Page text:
Team USA brought home nine gold medals from the Winter Olympics in South Korea, but other events along that peninsula have pushed investors to grab a lot more of the yellow metal.
Over the past year – a period that began with North Korea launching four missiles into the Sea of Japan in March last year, through Donald Trump threatening to unleash ‘fire and fury’ in August, to the latest reports of a planned meeting between the president and Kim Jong-un – a net total of $5.3 billion has been allocated to gold ETFs, according to monitoring firm TrackInsight.
The heaviest inflows over that period, though, did not come during bouts of elevated international tension. Instead, they came in early February when market volatility spiked. In the week of February 5, when the S&P 500 dropped by 5%, $4.6 billion was put into gold ETFs.
However, that did not prove to be much of a safe haven: That same week, the gold price slipped by 1.5%.
New research suggests that investors should not have been surprised by that: Gold is more of a hedge against geopolitical risk, not financial volatility.
Of course, geopolitical risk is hard to quantify objectively, but for their recent study, Dirk Baur of the University of Western Australia Business School and Lee Smales of Curtin University Business School drew upon work by two economists at the Federal Reserve, Dario Caldara and Matteo Iacoviello, who created their own Geopolitical Risk Index last year.
Caldara and Iacoviello defined geopolitical risk as those risks associated with wars, terrorist acts and tensions between states that affect the normal and peaceful course of international relations, including both the risk that these
events materialize and the risks associated with
an escalation of the existing conditions.
Indexing in vexing times
To construct an index reflecting these risks, the Federal Reserve economists used an automated text search of 11 leading global newspapers between January 1985 and November 2017. This tracked the incidence of words related to geopolitical tensions each month across several different categories: explicit mentions of geopolitical risk; references to military-related tensions involving large regions of the world and US involvement; words directly related to nuclear tensions; threats of war and terrorist threats; and press coverage of actual adverse geopolitical events, rather than threats or speculation, such as terrorist attacks or military conflict.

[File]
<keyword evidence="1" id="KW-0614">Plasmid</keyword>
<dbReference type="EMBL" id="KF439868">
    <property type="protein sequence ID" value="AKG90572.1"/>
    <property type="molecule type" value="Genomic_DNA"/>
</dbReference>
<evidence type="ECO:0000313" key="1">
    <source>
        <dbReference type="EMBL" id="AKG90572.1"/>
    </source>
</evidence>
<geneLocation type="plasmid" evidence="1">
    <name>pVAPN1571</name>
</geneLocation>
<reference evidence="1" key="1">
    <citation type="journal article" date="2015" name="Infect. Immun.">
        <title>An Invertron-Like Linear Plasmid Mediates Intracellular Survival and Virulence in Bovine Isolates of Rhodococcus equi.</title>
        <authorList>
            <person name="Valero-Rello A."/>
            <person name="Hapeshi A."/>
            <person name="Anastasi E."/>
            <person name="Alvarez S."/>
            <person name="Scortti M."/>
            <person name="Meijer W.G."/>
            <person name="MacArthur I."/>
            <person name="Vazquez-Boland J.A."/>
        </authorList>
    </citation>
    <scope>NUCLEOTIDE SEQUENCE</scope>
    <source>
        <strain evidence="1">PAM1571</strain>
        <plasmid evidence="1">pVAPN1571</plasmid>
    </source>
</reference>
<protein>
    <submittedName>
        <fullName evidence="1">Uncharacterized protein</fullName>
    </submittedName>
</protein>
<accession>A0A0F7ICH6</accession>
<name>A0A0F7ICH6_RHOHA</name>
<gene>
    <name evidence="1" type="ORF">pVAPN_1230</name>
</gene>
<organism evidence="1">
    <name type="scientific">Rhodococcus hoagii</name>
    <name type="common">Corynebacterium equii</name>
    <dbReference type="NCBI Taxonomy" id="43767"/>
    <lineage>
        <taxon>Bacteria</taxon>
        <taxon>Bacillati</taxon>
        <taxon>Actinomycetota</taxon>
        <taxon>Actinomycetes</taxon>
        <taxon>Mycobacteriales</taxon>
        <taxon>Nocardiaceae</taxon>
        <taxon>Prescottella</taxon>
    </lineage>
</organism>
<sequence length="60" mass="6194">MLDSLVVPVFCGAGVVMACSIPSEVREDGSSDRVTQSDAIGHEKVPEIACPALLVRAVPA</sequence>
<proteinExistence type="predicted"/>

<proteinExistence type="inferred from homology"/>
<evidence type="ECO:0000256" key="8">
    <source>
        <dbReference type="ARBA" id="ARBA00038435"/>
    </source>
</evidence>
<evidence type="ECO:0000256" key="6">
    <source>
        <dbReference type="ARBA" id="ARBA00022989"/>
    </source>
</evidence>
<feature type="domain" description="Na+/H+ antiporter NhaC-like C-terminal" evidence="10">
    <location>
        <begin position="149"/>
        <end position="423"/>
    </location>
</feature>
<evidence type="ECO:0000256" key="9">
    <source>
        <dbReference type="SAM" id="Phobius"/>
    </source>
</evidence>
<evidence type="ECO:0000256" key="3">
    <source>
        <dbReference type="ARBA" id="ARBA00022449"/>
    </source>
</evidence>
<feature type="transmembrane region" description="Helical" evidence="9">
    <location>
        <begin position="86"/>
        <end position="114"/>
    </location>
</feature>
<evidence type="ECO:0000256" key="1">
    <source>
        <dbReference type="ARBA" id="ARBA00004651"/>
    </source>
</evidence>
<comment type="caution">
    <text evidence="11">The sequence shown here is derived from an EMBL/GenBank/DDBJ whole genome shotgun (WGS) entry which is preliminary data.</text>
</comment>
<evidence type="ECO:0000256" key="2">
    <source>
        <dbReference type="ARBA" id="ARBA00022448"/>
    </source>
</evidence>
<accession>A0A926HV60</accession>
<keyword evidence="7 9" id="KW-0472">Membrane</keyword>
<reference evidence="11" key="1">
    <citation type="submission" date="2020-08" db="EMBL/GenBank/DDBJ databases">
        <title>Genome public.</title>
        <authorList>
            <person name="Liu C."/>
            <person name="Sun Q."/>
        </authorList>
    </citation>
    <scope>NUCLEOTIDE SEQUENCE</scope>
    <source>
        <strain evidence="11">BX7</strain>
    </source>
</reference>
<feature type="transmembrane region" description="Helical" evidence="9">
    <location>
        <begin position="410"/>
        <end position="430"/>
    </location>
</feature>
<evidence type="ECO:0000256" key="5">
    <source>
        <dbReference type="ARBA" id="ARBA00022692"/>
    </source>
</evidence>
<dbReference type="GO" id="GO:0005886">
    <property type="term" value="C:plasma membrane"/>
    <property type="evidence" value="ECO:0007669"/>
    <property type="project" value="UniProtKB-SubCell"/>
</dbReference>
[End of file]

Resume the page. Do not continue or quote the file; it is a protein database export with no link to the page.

The resulting Geopolitical Risk Index documents the proportion of news articles discussing geopolitical risk in each month, normalized to a value of 100 for the decade beginning in 2000. An index level of 200 therefore indicates that newspaper mentions of rising geopolitical risk in that month were twice as frequent as the average during the 2000s.
Reviewing a chart of this index – freely available online – suggests that this methodology does effectively capture spells of heightened geopolitical tension. The index peaked in March 2003 at 536 when the US invaded Iraq, while other notable spikes occurred around the September 2001 terror attacks and the Ukraine crisis in August 2014, for instance.
Using this index, Baur and Smales identified a positive and highly significant relationship with gold: Increases in geopolitical risk were associated with increases in the gold price and vice versa. A one standard deviation change in the Geopolitical Risk Index, for example, yielded a 0.8% gold price return.
However, this pattern was only observed with gold, and not with other precious metals such as silver, palladium or platinum. Baur and Smales deemed this to be ‘consistent with gold’s role as a safe haven during times of heightened geopolitical risk.’
The academics also investigated the relationship between the Geopolitical Risk Index and both the S&P 500 and copper – a purely industrial metal closely correlated with global economic growth. Baur and Smales supposed that greater geopolitical risk would be associated with negative returns in both assets, which they determined was indeed the case.
Pre-empting enquiries from crypto enthusiasts, the pair also considered how bitcoin fared during periods of geopolitical risk. The virtual currency did in fact display ‘a comparatively large and positive response to an increase in geopolitical risks,’ but Baur and Smales noted that this was not statistically significant, attributing it to ‘the extreme volatility of bitcoin.’
‘This similarity to the reaction of gold is not surprising given that both assets share key features, such as a constrained supply, costly mining, decentralization, independence of any government and global and continuous trading,’ Baur and Smales remarked.
So when the VIX is in the headlines, don’t rely on gold. But when war hits the front pages, that bullion ETF may prove its worth. Investors should also remember that the largest gold ETF out there is not the cheapest: The $36 billion SPDR Gold Trust costs 0.4%, while the $11 billion iShares Gold Trust is available for just 0.25%.